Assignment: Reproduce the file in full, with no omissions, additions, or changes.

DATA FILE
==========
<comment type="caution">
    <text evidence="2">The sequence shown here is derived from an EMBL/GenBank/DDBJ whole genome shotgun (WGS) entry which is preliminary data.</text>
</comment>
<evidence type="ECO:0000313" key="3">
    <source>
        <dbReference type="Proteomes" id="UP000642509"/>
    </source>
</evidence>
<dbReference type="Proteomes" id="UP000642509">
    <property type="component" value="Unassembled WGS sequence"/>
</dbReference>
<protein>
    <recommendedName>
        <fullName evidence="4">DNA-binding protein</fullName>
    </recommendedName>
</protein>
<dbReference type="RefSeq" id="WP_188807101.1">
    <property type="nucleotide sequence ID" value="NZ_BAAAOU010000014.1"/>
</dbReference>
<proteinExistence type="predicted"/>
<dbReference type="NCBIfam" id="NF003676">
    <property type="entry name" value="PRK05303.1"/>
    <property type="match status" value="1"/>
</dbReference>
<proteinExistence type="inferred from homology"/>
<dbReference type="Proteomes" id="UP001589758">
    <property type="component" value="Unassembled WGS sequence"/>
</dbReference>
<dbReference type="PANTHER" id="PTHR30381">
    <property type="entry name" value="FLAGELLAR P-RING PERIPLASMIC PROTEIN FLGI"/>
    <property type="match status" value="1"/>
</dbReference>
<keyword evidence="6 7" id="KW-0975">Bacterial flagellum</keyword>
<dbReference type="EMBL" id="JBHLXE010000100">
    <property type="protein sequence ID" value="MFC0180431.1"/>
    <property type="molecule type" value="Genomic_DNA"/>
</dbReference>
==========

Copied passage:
<comment type="caution">
    <text evidence="2">The sequence shown here is derived from an EMBL/GenBank/DDBJ whole genome shotgun (WGS) entry which is preliminary data.</text>
</comment>
<evidence type="ECO:0000313" key="3">
    <source>
        <dbReference type="Proteomes" id="UP000642509"/>
    </source>
</evidence>
<dbReference type="Proteomes" id="UP000642509">
    <property type="component" value="Unassembled WGS sequence"/>
</dbReference>
<protein>
    <recommendedName>
        <fullName evidence="4">DNA-binding protein</fullName>
    </recommendedName>
</protein>
<dbReference type="RefSeq" id="WP_188807101.1">
    <property type="nucleotide sequence ID" value="NZ_BAAAOU010000014.1"/>
</dbReference>
<proteinExistence type="predicted"/>
<dbReference type="NCBIfam" id="NF003676">
    <property type="entry name" value="PRK05303.1"/>
    <property type="match status" value="1"/>
</dbReference>
<proteinExistence type="inferred from homology"/>
<dbReference type="Proteomes" id="UP001589758">
    <property type="component" value="Unassembled WGS sequence"/>
</dbReference>
<dbReference type="PANTHER" id="PTHR30381">
    <property type="entry name" value="FLAGELLAR P-RING PERIPLASMIC PROTEIN FLGI"/>
    <property type="match status" value="1"/>
</dbReference>
<keyword evidence="6 7" id="KW-0975">Bacterial flagellum</keyword>
<dbReference type="EMBL" id="JBHLXE010000100">
    <property type="protein sequence ID" value="MFC0180431.1"/>
    <property type="molecule type" value="Genomic_DNA"/>
</dbReference>